CHRISTOPHER Nolan’s films are known for their ‘break the bank budget’ and his much-anticipated Dunkirk is certainly no exception.

It was clear from the offset that not a penny had been spared, in terms of the quality of cinematography and the star-studded cast including a cameo for One Direction singer Harry Styles plus the likes of Peaky-blinders star Cillian Murphy and of course, Tom Hardy.

Aesthetically and visually, this film is high-end and incredible. Internally and historically, it screams for more depth and feeling.

While Nolan may have splashed out on the realism of the explosions, for me, he didn’t do the one thing that makes film making so important – the ability to tell a story for those who can’t.

Dunkirk follows three perspectives of the evacuation – the soldiers trapped on the beach, the RAF pilots in a dog fight in the skies above and the crew of one of the small boats commandeered for the rescue.

The severity of the situation and the vast number of people involved is conveyed in some scenes which are emotionally  hard hitting – especially with such young faces.  But the impact is all about the visual. The dialogue is extraordinarily sparse such that the overall enormity of the event is difficult to grasp.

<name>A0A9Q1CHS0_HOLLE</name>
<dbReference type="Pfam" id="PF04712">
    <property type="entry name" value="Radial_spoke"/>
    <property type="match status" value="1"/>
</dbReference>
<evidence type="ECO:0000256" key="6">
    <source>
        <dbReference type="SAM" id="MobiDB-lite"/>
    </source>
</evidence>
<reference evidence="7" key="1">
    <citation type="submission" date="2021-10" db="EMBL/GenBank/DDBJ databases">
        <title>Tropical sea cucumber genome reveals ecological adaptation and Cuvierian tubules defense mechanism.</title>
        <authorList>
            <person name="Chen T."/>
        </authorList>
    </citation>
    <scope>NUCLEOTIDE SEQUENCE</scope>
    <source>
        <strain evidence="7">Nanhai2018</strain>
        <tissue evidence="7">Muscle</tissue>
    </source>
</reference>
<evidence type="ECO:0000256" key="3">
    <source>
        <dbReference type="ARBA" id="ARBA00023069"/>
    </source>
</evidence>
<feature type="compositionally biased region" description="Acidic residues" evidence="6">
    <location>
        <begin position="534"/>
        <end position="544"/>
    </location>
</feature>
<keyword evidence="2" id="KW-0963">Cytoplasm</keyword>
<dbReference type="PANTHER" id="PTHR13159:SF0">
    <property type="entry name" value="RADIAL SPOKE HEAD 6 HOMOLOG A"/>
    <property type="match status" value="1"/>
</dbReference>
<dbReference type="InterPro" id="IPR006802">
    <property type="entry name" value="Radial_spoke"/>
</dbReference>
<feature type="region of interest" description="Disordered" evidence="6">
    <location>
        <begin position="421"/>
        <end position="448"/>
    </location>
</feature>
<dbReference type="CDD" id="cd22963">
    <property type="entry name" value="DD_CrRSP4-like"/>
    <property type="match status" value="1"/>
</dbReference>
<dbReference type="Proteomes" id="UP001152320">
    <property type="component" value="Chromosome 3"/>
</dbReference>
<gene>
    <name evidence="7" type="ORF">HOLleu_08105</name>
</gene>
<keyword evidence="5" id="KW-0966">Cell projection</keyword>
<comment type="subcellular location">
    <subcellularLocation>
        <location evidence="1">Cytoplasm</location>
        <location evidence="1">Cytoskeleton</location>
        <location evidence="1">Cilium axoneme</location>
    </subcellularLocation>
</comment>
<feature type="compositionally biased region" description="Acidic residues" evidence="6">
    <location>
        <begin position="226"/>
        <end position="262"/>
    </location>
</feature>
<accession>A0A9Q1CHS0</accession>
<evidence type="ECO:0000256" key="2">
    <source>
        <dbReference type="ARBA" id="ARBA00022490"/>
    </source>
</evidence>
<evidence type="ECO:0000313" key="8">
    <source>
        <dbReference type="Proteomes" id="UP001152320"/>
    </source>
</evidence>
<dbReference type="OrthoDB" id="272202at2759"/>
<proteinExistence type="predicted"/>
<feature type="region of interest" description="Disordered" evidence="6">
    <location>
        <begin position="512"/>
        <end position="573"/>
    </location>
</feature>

Obviously Nolan couldn’t tell the story of each individual involved in the evacuation of Dunkirk. However to truly capture history for people, you have to get it right. There was no mention of how the soldiers came to be on the beaches. The non-linear narrative, combined with little context about the story of Dunkirk and even the characters Nolan put in the spotlight, makes it a rather confusing watch.  

The limited scope of the film is disappointing. It is concerning that this is the latest representation of the largest evacuation of soldiers in WWII.  Where was the thirst for survival in anyone except the main characters? When watching a film based on such a huge historical event, we expect to learn more. The scale of the Dunkirk evacuation was huge and this was poorly represented by the focus on relatively few  soldiers, RAF planes and boats.  

Even though Nolan doesn’t like to use CGI,  this could ironically have allowed the film to portray actual events with much more realism and impact.

Visually Dunkirk is stunning but we needed to hear more to gain a deeper understanding of its hstoric significance. Seeing is not always believing.

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